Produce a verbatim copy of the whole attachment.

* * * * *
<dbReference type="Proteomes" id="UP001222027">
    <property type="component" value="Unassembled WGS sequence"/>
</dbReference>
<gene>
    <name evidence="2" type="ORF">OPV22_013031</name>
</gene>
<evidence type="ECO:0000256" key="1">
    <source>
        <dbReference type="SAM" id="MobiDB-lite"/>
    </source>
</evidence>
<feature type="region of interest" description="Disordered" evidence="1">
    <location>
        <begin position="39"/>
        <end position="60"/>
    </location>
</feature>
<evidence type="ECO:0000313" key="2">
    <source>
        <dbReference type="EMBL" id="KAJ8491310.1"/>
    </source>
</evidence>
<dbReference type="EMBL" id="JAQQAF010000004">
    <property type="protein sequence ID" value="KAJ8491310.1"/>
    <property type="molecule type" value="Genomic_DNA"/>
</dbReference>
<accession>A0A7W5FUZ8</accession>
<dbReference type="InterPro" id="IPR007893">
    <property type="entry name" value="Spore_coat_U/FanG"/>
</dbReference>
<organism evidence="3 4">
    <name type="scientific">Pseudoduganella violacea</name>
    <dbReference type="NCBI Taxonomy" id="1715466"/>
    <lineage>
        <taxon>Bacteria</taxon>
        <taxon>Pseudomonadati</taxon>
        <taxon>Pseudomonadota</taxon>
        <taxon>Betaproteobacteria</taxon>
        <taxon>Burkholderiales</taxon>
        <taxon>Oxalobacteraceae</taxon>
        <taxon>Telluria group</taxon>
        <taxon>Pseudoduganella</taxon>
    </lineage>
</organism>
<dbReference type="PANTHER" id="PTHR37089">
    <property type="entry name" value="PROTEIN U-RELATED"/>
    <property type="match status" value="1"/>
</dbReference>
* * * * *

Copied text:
<dbReference type="Proteomes" id="UP001222027">
    <property type="component" value="Unassembled WGS sequence"/>
</dbReference>
<gene>
    <name evidence="2" type="ORF">OPV22_013031</name>
</gene>
<evidence type="ECO:0000256" key="1">
    <source>
        <dbReference type="SAM" id="MobiDB-lite"/>
    </source>
</evidence>
<feature type="region of interest" description="Disordered" evidence="1">
    <location>
        <begin position="39"/>
        <end position="60"/>
    </location>
</feature>
<evidence type="ECO:0000313" key="2">
    <source>
        <dbReference type="EMBL" id="KAJ8491310.1"/>
    </source>
</evidence>
<dbReference type="EMBL" id="JAQQAF010000004">
    <property type="protein sequence ID" value="KAJ8491310.1"/>
    <property type="molecule type" value="Genomic_DNA"/>
</dbReference>
<accession>A0A7W5FUZ8</accession>
<dbReference type="InterPro" id="IPR007893">
    <property type="entry name" value="Spore_coat_U/FanG"/>
</dbReference>
<organism evidence="3 4">
    <name type="scientific">Pseudoduganella violacea</name>
    <dbReference type="NCBI Taxonomy" id="1715466"/>
    <lineage>
        <taxon>Bacteria</taxon>
        <taxon>Pseudomonadati</taxon>
        <taxon>Pseudomonadota</taxon>
        <taxon>Betaproteobacteria</taxon>
        <taxon>Burkholderiales</taxon>
        <taxon>Oxalobacteraceae</taxon>
        <taxon>Telluria group</taxon>
        <taxon>Pseudoduganella</taxon>
    </lineage>
</organism>
<dbReference type="PANTHER" id="PTHR37089">
    <property type="entry name" value="PROTEIN U-RELATED"/>
    <property type="match status" value="1"/>
</dbReference>